Anne Fontaine’s present-day female-sexual-empowerment fable “White as Snow” is not a Snow White story per se, although it’s fun to think of Isabelle Huppert’s character — an aging health-spa diva who becomes diabolically envious of her stepdaughter — as the wicked queen. This, one might argue, was a campy role the icy French star was born to play, and Huppert sinks her teeth into it, much as her scheming villainess hopes the pale-skinned Claire (Lou de Laâge) might a poisoned apple. But the differences between Fontaine’s stunt and the actual Brothers Grimm fairy tale distractingly outweigh the film’s semi-forced similarities, ultimately leaving audiences to wonder how this coy provocation wound up getting confused with Snow White in the first place.
The answer: Fontaine began with a situation more than a story, wherein a “pure” young woman (so perceived by multiple characters) discovers the nubile effect her beauty has over men. Rather than becoming a passive object of patriarchal conquest, the character, Claire, proactively decides to pursue a series of casual liaisons with whichever of these suitors catch her fancy. At some point, Fontaine decided that the magic number of prospects ought to be seven, which in turn evoked the number of dwarfs with whom Snow White demurely cohabitated in the Disney cartoon, and so the rather tenuous connection was born.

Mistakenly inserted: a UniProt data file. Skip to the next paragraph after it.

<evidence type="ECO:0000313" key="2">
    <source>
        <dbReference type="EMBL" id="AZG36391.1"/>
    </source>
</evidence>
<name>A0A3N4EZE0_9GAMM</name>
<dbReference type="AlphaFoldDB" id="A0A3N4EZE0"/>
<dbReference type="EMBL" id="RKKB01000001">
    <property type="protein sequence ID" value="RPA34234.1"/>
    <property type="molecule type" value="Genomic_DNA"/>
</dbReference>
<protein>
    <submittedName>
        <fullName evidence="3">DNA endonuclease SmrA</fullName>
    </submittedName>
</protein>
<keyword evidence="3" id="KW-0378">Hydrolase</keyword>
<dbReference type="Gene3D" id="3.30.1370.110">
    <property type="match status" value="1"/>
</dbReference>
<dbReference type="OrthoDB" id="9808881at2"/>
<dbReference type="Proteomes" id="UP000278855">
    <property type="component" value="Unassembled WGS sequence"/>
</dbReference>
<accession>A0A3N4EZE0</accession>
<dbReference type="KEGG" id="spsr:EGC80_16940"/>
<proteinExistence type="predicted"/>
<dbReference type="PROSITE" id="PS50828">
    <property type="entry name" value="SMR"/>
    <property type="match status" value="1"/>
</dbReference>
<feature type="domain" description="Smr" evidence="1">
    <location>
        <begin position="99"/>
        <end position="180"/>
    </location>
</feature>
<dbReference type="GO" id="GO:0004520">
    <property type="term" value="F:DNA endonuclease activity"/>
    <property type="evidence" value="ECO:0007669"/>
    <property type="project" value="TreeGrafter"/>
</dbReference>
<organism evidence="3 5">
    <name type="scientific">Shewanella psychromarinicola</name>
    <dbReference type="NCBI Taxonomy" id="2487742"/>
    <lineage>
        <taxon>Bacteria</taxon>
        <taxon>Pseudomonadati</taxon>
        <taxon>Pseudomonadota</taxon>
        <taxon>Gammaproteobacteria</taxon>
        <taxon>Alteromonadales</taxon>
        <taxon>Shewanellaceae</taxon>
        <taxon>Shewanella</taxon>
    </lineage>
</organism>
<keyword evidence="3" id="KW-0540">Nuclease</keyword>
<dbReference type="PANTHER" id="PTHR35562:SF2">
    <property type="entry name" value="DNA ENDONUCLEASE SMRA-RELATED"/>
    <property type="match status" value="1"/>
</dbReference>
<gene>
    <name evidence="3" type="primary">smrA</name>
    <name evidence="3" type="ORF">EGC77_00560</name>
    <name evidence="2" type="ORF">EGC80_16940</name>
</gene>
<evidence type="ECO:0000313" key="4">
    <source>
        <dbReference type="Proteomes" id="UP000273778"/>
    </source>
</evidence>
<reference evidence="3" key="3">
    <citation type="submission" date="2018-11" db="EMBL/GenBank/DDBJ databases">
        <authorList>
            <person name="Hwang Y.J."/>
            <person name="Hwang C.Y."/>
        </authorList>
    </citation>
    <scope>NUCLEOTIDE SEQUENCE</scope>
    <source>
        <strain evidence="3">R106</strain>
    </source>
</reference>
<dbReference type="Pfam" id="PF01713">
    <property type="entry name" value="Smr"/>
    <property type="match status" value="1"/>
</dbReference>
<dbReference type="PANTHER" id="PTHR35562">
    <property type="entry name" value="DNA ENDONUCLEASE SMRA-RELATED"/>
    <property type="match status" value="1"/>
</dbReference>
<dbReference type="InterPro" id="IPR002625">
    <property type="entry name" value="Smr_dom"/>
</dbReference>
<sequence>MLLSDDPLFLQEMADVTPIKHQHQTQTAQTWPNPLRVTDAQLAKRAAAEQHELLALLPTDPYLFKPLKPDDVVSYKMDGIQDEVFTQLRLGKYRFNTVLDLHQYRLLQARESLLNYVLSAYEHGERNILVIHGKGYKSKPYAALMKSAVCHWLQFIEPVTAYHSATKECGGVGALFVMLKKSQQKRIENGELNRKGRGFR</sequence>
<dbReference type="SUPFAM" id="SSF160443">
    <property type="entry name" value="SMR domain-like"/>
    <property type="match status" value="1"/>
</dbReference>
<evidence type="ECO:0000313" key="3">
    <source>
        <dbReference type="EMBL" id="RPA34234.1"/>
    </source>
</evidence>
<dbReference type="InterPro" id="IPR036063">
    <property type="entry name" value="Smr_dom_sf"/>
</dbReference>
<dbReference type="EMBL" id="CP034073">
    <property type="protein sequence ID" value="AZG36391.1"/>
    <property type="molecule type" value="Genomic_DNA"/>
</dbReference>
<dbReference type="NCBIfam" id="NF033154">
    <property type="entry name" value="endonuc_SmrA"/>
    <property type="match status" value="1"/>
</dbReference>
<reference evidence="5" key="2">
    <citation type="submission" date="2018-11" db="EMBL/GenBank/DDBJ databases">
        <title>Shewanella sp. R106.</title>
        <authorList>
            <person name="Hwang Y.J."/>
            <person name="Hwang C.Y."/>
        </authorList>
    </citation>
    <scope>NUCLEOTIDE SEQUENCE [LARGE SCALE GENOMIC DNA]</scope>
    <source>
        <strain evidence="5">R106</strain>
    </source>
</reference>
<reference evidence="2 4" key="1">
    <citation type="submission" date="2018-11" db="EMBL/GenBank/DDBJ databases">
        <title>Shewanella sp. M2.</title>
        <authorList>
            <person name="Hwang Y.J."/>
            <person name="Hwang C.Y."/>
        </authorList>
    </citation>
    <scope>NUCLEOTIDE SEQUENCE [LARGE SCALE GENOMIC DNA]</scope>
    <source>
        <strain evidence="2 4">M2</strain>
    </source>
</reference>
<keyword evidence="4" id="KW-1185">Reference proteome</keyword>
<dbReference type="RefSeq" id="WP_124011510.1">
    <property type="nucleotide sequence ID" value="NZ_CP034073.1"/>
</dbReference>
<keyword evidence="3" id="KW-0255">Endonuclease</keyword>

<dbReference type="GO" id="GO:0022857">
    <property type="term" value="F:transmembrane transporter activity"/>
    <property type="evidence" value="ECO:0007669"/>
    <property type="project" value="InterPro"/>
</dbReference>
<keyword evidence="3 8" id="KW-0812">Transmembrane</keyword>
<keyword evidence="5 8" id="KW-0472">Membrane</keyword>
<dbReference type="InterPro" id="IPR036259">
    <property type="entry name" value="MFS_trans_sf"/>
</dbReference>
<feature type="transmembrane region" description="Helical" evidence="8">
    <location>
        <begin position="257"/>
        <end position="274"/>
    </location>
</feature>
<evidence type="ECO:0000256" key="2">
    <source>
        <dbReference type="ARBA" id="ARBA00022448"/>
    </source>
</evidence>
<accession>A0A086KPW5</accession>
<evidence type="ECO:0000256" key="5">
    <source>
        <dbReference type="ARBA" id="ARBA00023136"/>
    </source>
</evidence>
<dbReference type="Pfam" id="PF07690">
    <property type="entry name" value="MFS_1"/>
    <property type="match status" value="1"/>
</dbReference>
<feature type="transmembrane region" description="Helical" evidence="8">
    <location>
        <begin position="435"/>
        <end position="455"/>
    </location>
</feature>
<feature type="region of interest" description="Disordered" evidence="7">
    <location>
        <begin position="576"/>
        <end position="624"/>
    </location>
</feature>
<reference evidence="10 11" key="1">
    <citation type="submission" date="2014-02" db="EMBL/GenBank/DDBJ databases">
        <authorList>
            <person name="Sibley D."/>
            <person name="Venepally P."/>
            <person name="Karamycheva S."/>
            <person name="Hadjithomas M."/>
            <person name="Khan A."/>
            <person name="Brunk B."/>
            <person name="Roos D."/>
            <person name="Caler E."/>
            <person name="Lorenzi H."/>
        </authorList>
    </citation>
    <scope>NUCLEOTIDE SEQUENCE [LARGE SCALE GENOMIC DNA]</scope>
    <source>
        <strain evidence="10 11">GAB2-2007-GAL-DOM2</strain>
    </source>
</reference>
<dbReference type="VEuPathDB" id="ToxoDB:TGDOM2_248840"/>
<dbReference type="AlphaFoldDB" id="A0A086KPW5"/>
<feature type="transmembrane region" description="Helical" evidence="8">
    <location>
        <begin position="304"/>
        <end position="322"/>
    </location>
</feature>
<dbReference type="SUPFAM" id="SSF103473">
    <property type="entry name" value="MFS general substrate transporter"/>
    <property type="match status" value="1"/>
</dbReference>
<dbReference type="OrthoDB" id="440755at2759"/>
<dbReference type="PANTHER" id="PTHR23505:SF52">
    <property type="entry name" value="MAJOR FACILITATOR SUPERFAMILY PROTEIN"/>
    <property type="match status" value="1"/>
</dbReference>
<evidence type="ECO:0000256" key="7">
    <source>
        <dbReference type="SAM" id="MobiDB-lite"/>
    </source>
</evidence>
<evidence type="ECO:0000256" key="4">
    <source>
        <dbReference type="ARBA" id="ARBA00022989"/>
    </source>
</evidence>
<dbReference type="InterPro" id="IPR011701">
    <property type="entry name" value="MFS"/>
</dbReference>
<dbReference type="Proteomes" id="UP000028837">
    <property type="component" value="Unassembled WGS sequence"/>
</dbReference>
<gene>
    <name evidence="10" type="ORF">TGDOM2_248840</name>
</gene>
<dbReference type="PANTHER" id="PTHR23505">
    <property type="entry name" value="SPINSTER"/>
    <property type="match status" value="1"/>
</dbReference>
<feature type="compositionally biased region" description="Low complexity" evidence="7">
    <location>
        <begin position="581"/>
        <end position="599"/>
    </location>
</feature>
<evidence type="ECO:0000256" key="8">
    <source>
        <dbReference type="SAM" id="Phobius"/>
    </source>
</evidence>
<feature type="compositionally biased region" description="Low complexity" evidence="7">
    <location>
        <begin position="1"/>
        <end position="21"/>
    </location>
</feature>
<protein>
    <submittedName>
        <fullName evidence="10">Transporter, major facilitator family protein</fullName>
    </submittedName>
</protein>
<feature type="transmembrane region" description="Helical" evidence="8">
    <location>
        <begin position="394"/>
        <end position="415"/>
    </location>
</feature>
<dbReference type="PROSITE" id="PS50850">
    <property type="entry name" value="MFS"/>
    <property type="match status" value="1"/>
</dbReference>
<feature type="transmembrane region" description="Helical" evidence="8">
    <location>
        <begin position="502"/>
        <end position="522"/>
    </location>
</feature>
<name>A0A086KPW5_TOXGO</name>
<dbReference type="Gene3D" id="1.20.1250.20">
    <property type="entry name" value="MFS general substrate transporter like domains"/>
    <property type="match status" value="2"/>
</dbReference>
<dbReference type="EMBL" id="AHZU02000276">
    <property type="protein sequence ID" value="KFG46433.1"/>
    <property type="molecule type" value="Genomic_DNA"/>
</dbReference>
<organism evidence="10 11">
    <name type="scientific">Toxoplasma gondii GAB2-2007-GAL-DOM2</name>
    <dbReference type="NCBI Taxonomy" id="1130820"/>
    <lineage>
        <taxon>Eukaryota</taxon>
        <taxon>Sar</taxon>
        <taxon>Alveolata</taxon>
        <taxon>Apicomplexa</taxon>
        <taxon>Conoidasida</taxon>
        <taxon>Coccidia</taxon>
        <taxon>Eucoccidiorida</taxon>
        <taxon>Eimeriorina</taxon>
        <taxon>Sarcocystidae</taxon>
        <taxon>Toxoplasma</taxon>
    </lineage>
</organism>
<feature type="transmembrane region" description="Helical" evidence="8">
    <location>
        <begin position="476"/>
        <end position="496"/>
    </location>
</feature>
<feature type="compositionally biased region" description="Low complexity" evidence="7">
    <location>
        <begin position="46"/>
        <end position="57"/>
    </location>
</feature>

Add to that the jealousy of an older woman, Maud (Huppert), and the framework started to take shape — although the situation with the seven men is just plain confusing. Maud, who can be seen vainly checking her appearance in any reflective surface she passes, admires Claire until such time that she catches her own lover (Charles Berling) leaving pathetic messages on her stepdaughter’s voicemail.
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Taking her (homicidally inclined) fortuneteller’s advice, as one does in such situations, Maud agrees to have Claire kidnapped, taken to the woods, and killed. That plan unspools — and eventually derails — in one of this ridiculous film’s more ludicrous scenes, shifting the action from city to country as Claire escapes into the forest, never really questioning how she got there or why she would have been abducted in the first place.